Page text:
The tensile strength of aluminum wires is about 20,000 to 30,000 lbs. per square inch ; but the addition of a small percentage of copper increases this considerably, and alloyed with 24 per cent of copper it becomes nearly 40,000 lbs. per square inch. On the other hand, the resistance is increased about 20 per cent, so that the advantage is doubtful. Furthermore, it has been found in practice that wires made of these alloys are likely to break, even when the tests of a sample show an ample tensile strength. This is due to the difficulty of making perfect alloys of aluminum, because the light metal does not readily form a thorough and homogeneous mixture with the copper, which has a density 3.3 times greater. The result is that flaws seem to exist at certain points on the wire, and a break may occur without excessive strain. In a case cited by Mr. P. N. Nunn * an average of one break per span occurred on a long transmission line composed of aluminum alloy.

The following data for commercially pure aluminum wire are taken from the paper itself, and agree closely with those already given :

Diameter of aluminum wire . . . . . . 293.9 mils.
Wt. per mile . . . . . . . . . . . . 419.4 lbs.
Resistance per mil foot ....... 17.6 ohms at 25° C.
Resistance per mile at 25° C. ... ... 1.00773 ohms.
Conductivity compared with copper ... 59.9% by dimension.
Tensile strength of wire . . . . . . . 1549 lbs.
No. of twists in six inches for fracture.17.9.
Tensile strength per square inch . . . . 32898.

Comparing this with copper, it is seen that this wire is approximately the same as copper in the following sizes :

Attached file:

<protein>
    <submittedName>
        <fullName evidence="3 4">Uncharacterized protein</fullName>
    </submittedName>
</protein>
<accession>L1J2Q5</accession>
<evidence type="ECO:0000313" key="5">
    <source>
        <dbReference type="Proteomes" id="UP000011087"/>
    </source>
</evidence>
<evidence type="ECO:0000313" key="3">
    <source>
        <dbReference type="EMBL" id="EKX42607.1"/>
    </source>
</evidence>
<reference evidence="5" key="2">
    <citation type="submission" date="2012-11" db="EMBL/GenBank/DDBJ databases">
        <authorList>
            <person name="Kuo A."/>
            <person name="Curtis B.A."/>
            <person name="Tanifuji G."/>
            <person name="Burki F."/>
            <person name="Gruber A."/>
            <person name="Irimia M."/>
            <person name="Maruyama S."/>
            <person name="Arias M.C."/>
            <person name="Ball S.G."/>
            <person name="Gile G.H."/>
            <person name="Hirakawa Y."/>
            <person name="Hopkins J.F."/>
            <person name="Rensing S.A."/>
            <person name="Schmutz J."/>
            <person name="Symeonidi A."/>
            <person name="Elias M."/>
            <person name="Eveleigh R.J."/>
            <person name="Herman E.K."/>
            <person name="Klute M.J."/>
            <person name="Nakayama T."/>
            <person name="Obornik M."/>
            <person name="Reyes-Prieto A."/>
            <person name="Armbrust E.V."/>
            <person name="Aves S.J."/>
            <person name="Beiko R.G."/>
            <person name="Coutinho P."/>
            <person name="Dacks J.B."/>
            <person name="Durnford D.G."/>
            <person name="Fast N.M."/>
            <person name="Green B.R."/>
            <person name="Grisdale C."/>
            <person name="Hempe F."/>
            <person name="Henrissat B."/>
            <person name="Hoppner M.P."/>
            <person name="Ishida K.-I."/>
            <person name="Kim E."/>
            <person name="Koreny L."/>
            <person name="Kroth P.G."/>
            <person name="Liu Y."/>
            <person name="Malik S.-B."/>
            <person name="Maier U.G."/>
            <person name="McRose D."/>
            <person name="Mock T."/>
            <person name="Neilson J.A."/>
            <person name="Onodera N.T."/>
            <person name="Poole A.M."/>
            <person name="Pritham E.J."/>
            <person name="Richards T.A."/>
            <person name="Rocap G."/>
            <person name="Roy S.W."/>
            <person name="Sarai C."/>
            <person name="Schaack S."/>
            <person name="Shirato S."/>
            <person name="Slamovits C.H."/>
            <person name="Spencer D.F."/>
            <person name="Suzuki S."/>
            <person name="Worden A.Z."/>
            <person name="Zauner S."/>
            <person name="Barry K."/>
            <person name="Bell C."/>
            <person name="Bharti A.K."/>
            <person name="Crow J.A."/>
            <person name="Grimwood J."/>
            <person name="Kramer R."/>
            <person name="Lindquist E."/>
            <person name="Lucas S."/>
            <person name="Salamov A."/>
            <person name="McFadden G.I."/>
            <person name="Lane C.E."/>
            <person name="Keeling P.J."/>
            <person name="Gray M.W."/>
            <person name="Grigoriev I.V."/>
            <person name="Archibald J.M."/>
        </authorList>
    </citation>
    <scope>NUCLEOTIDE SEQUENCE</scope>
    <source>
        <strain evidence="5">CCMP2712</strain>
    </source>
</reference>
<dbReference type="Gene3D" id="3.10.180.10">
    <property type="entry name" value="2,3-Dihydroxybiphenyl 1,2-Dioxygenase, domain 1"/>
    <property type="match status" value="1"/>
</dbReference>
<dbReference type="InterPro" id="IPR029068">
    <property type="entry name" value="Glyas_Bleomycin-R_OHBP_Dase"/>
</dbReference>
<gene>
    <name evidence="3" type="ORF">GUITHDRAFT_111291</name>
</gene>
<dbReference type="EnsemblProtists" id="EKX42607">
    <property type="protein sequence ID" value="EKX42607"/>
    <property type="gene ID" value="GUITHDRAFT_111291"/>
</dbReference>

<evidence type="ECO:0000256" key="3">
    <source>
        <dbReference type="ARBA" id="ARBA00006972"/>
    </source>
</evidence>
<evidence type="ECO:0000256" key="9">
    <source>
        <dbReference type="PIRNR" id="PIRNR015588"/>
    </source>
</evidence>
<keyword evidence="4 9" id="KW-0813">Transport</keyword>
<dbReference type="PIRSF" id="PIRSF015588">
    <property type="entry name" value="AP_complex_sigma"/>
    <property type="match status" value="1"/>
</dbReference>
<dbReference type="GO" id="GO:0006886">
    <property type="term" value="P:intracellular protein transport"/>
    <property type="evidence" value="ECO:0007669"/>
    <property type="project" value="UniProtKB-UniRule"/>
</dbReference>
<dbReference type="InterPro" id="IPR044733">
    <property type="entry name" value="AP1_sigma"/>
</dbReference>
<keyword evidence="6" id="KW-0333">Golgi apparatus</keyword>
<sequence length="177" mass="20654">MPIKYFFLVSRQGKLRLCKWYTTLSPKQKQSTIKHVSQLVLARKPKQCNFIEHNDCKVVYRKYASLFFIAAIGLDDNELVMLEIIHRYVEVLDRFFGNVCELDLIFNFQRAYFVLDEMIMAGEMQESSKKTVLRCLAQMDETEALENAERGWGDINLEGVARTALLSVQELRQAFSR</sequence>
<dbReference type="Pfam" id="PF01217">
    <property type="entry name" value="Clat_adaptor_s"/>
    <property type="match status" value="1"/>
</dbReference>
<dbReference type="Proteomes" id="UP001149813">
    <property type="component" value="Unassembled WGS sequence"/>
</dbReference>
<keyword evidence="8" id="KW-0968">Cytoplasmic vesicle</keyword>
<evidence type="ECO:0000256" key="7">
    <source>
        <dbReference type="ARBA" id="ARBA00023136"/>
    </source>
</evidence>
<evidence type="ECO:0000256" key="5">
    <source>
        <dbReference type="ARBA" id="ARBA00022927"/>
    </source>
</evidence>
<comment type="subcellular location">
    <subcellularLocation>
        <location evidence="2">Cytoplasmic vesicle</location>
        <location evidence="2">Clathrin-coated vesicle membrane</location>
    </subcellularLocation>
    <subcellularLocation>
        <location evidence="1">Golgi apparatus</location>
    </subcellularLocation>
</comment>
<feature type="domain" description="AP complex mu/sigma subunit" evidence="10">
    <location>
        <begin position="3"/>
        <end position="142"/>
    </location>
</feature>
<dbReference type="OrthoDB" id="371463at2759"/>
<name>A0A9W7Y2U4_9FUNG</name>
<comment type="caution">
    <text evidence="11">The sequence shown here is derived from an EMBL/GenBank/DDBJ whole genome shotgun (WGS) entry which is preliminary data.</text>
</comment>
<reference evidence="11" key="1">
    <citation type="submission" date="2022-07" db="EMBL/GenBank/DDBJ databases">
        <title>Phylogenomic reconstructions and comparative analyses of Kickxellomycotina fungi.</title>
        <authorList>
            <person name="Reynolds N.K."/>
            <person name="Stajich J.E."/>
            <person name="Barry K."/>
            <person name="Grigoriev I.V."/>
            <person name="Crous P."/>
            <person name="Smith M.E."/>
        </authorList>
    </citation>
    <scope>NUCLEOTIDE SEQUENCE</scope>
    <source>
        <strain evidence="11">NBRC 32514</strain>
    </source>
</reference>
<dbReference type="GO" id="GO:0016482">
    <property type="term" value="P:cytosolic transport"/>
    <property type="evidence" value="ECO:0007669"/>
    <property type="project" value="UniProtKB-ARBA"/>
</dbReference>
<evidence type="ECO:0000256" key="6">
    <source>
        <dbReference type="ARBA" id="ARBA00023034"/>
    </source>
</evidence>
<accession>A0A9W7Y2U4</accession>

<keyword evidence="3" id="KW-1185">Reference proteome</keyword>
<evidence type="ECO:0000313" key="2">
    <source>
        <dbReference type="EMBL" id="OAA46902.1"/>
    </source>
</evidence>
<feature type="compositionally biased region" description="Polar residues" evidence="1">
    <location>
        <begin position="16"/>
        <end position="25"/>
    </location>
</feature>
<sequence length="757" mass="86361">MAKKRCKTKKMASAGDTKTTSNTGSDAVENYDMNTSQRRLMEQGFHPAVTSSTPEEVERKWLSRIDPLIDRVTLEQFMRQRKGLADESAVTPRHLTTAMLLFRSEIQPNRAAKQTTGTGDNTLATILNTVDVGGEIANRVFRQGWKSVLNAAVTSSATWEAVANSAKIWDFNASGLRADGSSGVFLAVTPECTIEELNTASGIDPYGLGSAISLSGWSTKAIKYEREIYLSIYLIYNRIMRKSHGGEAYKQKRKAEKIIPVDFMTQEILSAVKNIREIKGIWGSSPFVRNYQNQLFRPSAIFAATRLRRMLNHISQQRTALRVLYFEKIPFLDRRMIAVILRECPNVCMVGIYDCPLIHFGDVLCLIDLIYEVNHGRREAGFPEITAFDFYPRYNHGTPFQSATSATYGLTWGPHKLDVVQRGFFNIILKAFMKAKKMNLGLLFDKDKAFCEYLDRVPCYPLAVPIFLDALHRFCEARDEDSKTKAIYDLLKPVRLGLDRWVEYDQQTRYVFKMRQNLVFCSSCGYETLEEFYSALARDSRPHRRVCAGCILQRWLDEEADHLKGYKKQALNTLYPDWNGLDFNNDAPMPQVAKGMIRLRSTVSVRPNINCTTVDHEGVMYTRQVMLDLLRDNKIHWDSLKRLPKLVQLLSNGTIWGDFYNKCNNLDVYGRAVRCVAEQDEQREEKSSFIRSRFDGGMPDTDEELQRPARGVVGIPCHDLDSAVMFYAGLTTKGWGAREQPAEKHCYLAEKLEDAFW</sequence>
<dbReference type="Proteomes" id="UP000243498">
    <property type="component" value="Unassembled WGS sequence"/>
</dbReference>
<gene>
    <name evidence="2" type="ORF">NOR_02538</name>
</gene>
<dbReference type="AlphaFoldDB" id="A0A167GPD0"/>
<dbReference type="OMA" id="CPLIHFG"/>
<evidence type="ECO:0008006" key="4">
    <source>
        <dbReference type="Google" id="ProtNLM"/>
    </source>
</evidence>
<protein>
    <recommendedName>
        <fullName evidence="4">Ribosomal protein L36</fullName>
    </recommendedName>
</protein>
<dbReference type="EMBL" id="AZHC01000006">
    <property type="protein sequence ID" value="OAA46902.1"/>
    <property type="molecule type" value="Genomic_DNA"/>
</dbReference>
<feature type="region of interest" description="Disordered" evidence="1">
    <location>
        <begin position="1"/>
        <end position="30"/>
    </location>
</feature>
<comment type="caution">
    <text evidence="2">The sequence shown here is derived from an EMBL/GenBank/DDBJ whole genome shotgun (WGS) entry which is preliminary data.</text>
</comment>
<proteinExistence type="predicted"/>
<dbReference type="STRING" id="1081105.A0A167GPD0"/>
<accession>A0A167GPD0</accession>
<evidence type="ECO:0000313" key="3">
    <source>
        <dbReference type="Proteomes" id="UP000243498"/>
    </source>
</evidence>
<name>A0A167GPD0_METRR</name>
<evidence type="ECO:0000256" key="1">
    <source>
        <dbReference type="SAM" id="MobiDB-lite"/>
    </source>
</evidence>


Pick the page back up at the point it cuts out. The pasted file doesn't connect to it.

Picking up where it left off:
Size of aluminum wire = No. 1 B. & S. copper.
Resistance of “ “ = No. 3 “ “
Tensile strength “ “ = No. 5 " "
Weight of “ “ = No. 6 " "

Therefore on the basis of the same conductivity the aluminum compares with copper as follows:

* Discussion of a paper “On the Use of Aluminum Line Wire," by Perrine and Bauin, Trans. Amer. Inst. Elec. Eng. May, 1900.

Diameter for the same conductivity 1.27 times copper.
Area

1.64 "
Tensile strength "

.629 " Weight

.501 « «

The number of twists necessary for fracture varies considerably, although the ductility test of wrapping six times around its own diameter, unwrapping and wrapping again, is well sustained. This irregularity in the twisting-test is generally a mark of impurity in wire; but we know so little as yet of the exact characteristics of aluminum in particular, and the twisting-test is in general so unreliable, that it is unsafe to base any exact statement on this one test, particularly as the wire after erection proved reliable. In carefully performing the test for tensile strength, no exact point could be assigned for the elastic limit, as the metal seemed to take a permanent set almost from the first; but at a stress of from 14,500 lbs. to 17,000 lbs. per square inch, there is a marked increase in the permanent set which indicates that the safe working-load lies somewhere in this region. In this the characteristics of aluminum do not differ materially from those of copper or other similar metals; and while this is a disadvantage, it is not a singularity.

The fact that the wire will permanently elongate if seriously strained makes it necessary to use the utmost care in the erection of lines, and also the known high coefficient of expansion with temperature changes taken in conjunction with this property renders care in line-stringing especially important and difficult. The greatest care must be taken against kinking or scarring the wire; wherever the wire is accidentally kinked or scarred, it must be cut and spliced.

One of the most serious problems in connection with the use of aluminum is in the choice of a proper joint. This metal is so highly electro-positive that it is unsafe to expose it to the elements in contact with any other material, as electrolytic corrosion is almost sure to follow such construction. Many of the failures which have been reported of this metal have been due to a neglect of this fact. Whenever this metal is soldered, or used in contact with any other metal, the joint should be thoroughly waterproofed to prevent such action. Without such protection the joints may be made by slipping the ends of the wire into an oval aluminum tube about nine inches long, which is then twisted about two and